They say lady justice is blind, for her blindfold represents objectivity, the ability to allocate justice without the fright of bribe, without the influence of money, wealth, power and identity. But is my justice a reflection of lady justice’s virtues?
A while ago I was reading a Maclean’s article which compared Canada’s prisons to residential schools. It truly pointed out some of the more astonishing statistics regarding the unfair treatment of indigenous people on their own land. Even though indigenous people only make up about 4% of the Canadian population, they are 36 percent of women and 25 percent of men. The likelihood of indigenous people getting incarcerated is 10 times higher than non-indigenous people. In my province Saskatchewan, if you are indigenous, you are 33 times more like to be incarcerated.
There are many who firmly believe those who commit crimes ought to be punished but it is essential to understand that our eurocentric justice system is by design discriminative towards minorities of race, ethnicity, gender, sexual orientation, and class.
The requirements of becoming a Senate are one example of power and privilege. To be considered for a position in the Senate, one must have a net worth of at least $4,000 and have a minimum of $4,000 worth of property. In today’s economy that amount of money does not hold much immunity, but 100 years ago, only the wealthy could have afforded a seat.
Women were excluded from decision making and it was only in 1916 when provinces across the country started to grant women the right to vote. It was only 50 years ago when indigenous people were given the right to vote. The federal Civil Marriage Act came into force and allowed nationwide same-sex marriage a mere 13 years ago. Just one look at history proves our existing power dynamic has been discriminative all along.
Living in a province that has one of the highest crime rates in the country, it is easy to say we need a stronger law enforcement. In reality, it is much more than just a crime issue, it is a concern of racism. Yes, racism.
Like I have already mentioned before, in Saskatchewan, indigenous people make up a majority of the inmates in the prison system. There is also a history of police profiling in this area. One of the more cruel examples that come to mind are the “Starlight tours”. It was a practice where police personnel would leave indigenous men and women at the edge of the city in the middle of harsh winters. There have been deaths from this cruel practice.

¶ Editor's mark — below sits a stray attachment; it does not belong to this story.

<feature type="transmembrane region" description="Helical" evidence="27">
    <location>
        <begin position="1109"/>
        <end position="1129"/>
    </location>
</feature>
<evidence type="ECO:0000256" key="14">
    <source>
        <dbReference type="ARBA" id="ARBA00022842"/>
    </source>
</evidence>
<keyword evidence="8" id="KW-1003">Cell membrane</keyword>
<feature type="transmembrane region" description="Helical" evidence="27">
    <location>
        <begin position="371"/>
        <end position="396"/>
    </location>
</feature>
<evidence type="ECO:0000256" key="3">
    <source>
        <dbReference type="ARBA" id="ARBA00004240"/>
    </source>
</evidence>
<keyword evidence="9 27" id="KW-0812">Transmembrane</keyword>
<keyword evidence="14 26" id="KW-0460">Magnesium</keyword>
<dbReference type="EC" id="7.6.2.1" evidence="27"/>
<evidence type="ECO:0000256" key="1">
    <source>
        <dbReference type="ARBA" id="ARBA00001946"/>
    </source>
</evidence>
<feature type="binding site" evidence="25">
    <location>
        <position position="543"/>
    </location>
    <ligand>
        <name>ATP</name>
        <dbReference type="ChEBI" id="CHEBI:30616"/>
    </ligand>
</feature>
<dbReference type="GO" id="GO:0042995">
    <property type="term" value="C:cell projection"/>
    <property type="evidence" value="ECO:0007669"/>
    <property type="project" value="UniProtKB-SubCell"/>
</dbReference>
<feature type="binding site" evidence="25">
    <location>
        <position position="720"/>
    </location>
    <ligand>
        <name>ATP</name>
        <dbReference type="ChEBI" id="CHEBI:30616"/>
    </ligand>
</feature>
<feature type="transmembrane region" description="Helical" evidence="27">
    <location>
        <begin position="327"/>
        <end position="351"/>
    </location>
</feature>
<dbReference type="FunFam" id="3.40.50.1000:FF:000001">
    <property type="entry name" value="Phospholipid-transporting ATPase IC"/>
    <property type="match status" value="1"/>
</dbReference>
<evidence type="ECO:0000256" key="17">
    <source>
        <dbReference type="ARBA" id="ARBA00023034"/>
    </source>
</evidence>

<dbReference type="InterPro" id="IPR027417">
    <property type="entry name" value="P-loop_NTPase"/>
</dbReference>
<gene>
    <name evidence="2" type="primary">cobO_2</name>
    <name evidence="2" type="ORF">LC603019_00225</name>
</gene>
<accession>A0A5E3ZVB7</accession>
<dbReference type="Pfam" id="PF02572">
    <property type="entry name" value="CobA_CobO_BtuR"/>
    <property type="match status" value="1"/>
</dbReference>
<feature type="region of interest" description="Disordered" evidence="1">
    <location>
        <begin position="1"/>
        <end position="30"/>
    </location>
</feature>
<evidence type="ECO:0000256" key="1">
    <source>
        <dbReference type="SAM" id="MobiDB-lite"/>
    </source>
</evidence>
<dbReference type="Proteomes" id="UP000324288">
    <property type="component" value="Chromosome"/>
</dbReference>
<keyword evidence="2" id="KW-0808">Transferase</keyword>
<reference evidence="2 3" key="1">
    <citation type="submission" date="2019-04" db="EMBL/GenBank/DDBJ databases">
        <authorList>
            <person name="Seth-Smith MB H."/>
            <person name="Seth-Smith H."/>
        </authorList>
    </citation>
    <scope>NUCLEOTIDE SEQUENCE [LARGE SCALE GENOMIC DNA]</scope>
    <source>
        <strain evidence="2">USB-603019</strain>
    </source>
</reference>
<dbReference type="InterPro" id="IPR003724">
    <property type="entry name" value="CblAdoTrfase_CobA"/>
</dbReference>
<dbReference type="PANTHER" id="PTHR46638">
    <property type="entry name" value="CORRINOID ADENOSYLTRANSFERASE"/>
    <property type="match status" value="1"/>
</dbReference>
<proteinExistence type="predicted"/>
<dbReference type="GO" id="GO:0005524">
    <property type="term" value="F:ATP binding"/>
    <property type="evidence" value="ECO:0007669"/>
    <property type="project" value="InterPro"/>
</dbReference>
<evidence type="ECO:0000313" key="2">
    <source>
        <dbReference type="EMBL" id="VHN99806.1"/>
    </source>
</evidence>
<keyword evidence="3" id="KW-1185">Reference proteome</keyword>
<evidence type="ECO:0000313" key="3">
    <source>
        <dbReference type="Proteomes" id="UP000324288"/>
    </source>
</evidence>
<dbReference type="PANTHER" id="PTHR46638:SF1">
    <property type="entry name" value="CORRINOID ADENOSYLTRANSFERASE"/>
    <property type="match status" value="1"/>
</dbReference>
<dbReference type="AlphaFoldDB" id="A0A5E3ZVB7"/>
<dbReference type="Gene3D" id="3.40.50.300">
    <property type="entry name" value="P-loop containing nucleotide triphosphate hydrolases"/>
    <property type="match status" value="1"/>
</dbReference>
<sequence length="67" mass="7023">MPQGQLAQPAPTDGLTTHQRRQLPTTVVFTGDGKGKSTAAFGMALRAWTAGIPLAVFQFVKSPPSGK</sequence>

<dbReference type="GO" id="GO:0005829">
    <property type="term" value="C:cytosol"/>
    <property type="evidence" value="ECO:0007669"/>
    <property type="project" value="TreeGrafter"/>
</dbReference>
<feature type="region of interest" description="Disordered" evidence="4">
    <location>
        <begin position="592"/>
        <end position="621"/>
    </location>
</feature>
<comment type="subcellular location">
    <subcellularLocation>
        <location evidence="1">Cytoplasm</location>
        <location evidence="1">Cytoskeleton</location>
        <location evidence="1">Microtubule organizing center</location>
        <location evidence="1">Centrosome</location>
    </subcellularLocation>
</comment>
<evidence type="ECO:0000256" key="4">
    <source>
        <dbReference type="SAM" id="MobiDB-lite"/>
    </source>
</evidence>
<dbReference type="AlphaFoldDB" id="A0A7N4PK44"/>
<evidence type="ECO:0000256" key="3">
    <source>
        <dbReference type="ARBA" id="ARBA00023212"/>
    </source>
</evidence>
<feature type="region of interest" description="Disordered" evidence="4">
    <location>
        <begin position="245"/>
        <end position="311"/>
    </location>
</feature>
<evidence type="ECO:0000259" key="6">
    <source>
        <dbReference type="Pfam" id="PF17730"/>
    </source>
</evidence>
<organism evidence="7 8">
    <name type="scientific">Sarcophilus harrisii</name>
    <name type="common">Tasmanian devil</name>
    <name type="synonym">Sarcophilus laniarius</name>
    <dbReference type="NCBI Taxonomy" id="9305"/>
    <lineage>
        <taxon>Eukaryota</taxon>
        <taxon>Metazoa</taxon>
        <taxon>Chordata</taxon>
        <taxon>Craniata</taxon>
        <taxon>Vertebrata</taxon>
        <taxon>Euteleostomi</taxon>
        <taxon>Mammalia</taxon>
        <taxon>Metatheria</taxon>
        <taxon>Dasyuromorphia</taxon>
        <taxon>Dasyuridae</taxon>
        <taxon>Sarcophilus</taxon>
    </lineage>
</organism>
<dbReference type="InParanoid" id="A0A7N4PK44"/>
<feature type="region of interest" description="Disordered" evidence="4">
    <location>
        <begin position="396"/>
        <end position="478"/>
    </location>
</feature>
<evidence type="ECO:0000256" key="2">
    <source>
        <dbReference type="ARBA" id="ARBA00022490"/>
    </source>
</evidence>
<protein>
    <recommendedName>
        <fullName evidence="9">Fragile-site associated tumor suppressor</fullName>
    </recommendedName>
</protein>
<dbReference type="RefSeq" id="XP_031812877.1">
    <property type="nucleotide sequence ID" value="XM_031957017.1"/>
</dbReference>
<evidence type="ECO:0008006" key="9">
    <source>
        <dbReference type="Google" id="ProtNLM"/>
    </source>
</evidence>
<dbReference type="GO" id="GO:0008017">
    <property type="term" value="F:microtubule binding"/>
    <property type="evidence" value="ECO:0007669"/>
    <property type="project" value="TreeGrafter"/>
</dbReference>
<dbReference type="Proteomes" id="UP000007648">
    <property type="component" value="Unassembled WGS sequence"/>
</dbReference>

On the other side of the table, our local police lack in diversity. So much so that Saskatchewan Human Right Commission at one point outlined a recommendation to employ at least 14 percent indigenous populations, 11 percent visible minority, 12.4 percent individuals with a disability and 46 percent women.
One of the many first steps to solving crime issues is to have more diversity in positions of power such as police forces, RCMP, municipal, provincial, and federal government, and the judicial bench. Though this improvement to our existing systems would decrease crime rate, it is not enough to heal the indigenous population’s intergenerational effects of residential schools and genocide.
The current justice systems see punishments to be the consequence of crimes but such punishments are not only destructive on the “criminal’s” lives but also detrimental to the health of our society. Prison sentences and solitary confinements have health effects on inmates. Also, prisons and solitary confinements are a mere purpose of punishing those who did wrong but rarely do they give these people the chance to right their wrongs. These sentencings don’t recognize some of the hardships that these people might have had to go through.
The first flaws in our criminal justice system are that it first doesn’t give convicts a chance to grow as human beings and instead, a prison sentence ends up punishing individuals for life. Think about it, we don’t provide facilities for people where they can get help and see how to do things differently. Our system is not correctional, nor is it holistic.These unerasable marks on the criminal record mean that this person will have to carry the weight of this their whole life even though they have already served their sentence. Job markets will look down upon these people who have possibly missed time for schooling and are going to face criticism from society.
The second flaw is that it targets certain groups of people in the society who do not have as much privilege. As I have explained earlier, there is an over-representation of minorities in prisons yet they are under-represented in the government. Make no mistake, this imbalance is not coincidental in any way. Powerfully privileged people designed this system to keep perpetuating the cycle of privilege and oppression.
The system is not broken, it is functioning the way it was designed to, but it is the time we intervene and make sure justice serves everybody.